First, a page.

When I run downstairs at seven twenty-five, Kitty is sitting at the kitchen table with her jean jacket on waiting for me. “Why are you downstairs already?” I ask her. Her bus doesn’t come until eight.
“I have my field trip today, so I have to go to school early. Remember?”
I run and look at the calendar on the refrigerator. There it is, in my handwriting: Kitty’s Field Trip. Shoot.
I was supposed to drive her, but that was before my car accident. Daddy had an overnight shift at the hospital and he’s not home yet, so I don’t have a car. “Can one of the carpool moms come get you?”
“It’s too late. The bus leaves at seven forty.” Kitty’s face is getting splotchy and her chin is starting to quiver. “I can’t miss the bus, Lara Jean!”
“Okay, okay. Don’t get upset. I’ve got a ride coming for us right now. Don’t worry, okay?” I pluck a greenish banana from the banana hammock. “Let’s go outside and wait for him.”
* * *
Kitty and I are waiting on the front steps sharing the greenish banana. We both prefer an unripe, greenish banana to a brown speckled one. It’s Margot who likes the speckled ones. I’ll try to save them for banana bread, but Margot gobbles them up, mushy bruised parts and all. I shudder to even think of it.
There’s a chill in the air, even though it’s still September and therefore practically still summer. Kitty rubs her legs to keep warm. She says she’ll wear shorts all the way to October; that’s her plan.
It’s past seven thirty now and no Peter yet. I’m starting to get nervous, but I don’t want Kitty to worry. I decide that if he’s not here in exactly two minutes, I’ll go next door to Josh’s and ask him to run Kitty over to school.
Across the street, our neighbor Ms. Rothschild waves at us as she locks her front door, a big coffee thermos in her hand. She dashes toward her car.
“Good morning, Ms. Rothschild,” we chorus. I elbow Kitty and say, “Five, four, three—”
“Damn it!” Ms. Rothschild shrieks. Ms. Rothschild has spilled coffee on her hand. She does this at least twice a week. I don’t know why she doesn’t just slow down or maybe just put the top on the thermos or not fill it up so high.
Just then Peter drives up, and his black Audi is even shinier in the daylight. I get up and say, “Come on, Kitty,” and she trails behind me.
“Who’s that?” I hear her whisper.
His windows are down. I come up close to the passenger side and stick my head in. “Is it okay if we drop my little sister off at the elementary school?” I ask. “She has to be there early today for a field trip.”
Peter looks annoyed. “Why didn’t you mention it yesterday?”
“I didn’t know about it yesterday!” Behind me I can feel rather than hear Kitty fidgeting.
“This is a two-seater,” Peter says, as if I can’t see with my own two eyes.
“I know that. I’ll just put Kitty in my lap and the seat belt over us.” Which my dad would kill me for if he knew, but I’m not telling, and neither will Kitty.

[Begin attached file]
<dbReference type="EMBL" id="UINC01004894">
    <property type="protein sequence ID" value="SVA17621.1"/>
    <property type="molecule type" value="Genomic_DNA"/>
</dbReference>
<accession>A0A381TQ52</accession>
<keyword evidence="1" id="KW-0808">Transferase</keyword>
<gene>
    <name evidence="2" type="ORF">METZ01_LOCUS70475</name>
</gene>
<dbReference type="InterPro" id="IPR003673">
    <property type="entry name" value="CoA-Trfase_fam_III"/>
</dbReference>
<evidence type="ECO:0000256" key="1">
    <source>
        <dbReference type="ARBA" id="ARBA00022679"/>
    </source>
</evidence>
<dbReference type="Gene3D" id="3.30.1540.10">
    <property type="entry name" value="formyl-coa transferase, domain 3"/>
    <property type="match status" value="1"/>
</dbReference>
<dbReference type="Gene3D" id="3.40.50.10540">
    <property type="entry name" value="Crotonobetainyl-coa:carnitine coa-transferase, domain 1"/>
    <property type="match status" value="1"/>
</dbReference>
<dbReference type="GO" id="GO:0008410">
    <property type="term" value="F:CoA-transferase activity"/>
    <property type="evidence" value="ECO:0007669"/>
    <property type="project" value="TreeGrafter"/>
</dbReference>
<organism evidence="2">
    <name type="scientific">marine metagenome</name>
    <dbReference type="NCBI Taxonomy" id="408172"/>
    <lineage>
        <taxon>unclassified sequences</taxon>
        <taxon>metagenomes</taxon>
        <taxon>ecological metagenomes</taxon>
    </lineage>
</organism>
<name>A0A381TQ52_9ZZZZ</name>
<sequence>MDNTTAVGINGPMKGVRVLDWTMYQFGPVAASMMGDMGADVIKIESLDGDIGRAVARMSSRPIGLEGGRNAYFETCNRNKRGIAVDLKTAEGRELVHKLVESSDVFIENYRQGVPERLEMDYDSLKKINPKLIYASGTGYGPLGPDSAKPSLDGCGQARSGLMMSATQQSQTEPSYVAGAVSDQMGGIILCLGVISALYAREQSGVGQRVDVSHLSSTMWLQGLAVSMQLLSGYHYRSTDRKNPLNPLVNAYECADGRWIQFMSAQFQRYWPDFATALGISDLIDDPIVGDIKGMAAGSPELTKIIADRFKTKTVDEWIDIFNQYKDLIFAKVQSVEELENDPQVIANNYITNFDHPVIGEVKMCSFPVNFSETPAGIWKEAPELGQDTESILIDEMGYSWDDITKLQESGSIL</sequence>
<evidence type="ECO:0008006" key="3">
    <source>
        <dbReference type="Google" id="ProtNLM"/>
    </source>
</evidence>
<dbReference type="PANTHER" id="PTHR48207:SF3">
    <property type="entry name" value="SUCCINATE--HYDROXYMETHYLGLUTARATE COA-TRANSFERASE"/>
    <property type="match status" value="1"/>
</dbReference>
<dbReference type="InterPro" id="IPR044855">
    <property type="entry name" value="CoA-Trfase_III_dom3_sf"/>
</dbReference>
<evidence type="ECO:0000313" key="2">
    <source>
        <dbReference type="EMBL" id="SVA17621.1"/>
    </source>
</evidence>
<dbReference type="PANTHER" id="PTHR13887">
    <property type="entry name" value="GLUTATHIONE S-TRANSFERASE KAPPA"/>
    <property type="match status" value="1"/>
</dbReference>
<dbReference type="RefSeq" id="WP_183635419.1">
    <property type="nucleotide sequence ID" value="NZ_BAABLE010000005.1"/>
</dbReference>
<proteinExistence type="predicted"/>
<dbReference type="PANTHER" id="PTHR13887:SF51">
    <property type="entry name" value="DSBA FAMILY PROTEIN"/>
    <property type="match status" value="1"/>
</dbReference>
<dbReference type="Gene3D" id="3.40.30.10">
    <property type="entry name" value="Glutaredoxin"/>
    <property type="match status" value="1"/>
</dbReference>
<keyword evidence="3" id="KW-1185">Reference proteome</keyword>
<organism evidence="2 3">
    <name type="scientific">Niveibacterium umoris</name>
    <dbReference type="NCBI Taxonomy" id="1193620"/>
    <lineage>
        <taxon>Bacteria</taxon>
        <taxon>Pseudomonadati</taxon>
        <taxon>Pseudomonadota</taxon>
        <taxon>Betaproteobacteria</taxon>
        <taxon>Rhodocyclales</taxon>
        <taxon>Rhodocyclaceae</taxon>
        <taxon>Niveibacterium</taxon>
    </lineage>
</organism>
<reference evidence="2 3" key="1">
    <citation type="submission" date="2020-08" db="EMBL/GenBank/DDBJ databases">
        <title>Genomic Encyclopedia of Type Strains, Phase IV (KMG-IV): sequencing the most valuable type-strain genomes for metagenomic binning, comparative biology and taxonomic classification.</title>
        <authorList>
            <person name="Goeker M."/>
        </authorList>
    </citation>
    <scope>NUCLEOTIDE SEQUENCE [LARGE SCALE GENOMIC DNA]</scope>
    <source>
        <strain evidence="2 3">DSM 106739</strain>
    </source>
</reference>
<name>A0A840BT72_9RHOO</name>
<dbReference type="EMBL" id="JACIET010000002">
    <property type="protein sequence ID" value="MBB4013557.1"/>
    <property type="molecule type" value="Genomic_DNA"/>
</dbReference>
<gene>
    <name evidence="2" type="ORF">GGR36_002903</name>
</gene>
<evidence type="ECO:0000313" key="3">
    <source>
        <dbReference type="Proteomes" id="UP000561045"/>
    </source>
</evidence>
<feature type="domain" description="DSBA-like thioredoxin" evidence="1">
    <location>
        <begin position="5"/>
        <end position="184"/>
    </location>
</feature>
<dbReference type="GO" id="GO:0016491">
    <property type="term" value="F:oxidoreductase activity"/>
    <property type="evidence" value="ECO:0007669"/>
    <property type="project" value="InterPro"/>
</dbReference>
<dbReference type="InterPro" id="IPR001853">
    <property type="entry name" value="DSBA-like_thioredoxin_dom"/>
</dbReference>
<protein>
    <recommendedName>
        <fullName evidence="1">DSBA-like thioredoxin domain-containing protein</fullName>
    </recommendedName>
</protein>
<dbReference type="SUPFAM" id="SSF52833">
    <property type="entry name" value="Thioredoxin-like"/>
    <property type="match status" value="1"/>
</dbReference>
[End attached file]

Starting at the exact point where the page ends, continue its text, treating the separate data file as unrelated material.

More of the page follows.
“Yeah, ’cause that sounds really safe.” He’s being sarcastic. I hate when people are sarcastic. It’s so cheap.
“It’s two miles!”
He sighs. “Fine. Get in.”
I open the door and slide in, laying my bag at my feet. “Come on, Kitty.” I make space for her between my legs, and she climbs in. I strap us in tight, my arms around her. “Don’t tell Daddy,” I say.
“Duh,” she says.
“Hey. What’s your name?” Peter asks her.
Kitty hesitates. More and more this happens. With new people she has to decide if she’ll be Kitty or Katherine.
“But everyone calls you Kitty?”
“Everyone who knows me,” Kitty says. “You can call me Katherine.”
Peter’s eyes light up. “You’re tough,” he says admiringly, which Kitty ignores, but she keeps sneaking peeks at him. He has that effect on people. On girls. Women, even.
We drive through the neighborhood in silence. At last Kitty says, “So who are you?”
I look over at him and he’s looking straight ahead. “I’m Peter. Your sister’s, um, boyfriend.”
My mouth drops. We never said anything about lying to our families! I thought this was going to be an at-school-only thing.
Kitty goes completely still in my arms. Then she twists around to look at me and shrieks, “He’s your boyfriend? Since when?”
“Since last week.” At least that much is the truth. Sort of.
“But you never said anything! Not one frigging word, Lara Jean!”
Automatically I say, “Don’t say ‘frig.’?”
“Not one frigging word,” Kitty repeats with a shake of her head.
Peter cracks up, and I give him a dirty look. “It all happened really fast,” he offers. “There was barely time to tell anybody—”
“Was I talking to you?” Kitty snaps. “No, I don’t think so. I was talking to my sister.”
Peter’s eyes widen, and I can see him trying to keep a straight face.
“Does Margot know?” she asks me.
“Not yet, and don’t you go mentioning it to her before I have a chance to.”
“Hmph.” This seems to appease Kitty a tiny bit. Knowing something first, before Margot, is a big deal.
Then we’re at the elementary school, and thank God the bus is still there in the parking lot. All the kids are lined up in front of it. I let out the breath I’ve been holding the whole way over, and Kitty is already untangling herself from me and bounding out of the car. “Have a good time on the field trip!” I call out.
She spins back around and points an accusing finger at me. “I want to hear the whole story when I get home!” With that decree she’s off running for the bus loop.
I rebuckle my seat belt. “Um, I don’t remember us deciding to tell our families that we’re boyfriend-girlfriend.”
“She was going to have to find out at some point, with me chauffeuring you and her around town.”
“You didn’t have to say ‘boyfriend.’ You could’ve just said ‘friend.’?” We’re getting close to school now, just two more lights. I give my side braid a nervous tug. “Um, so have you talked to Genevieve at all?”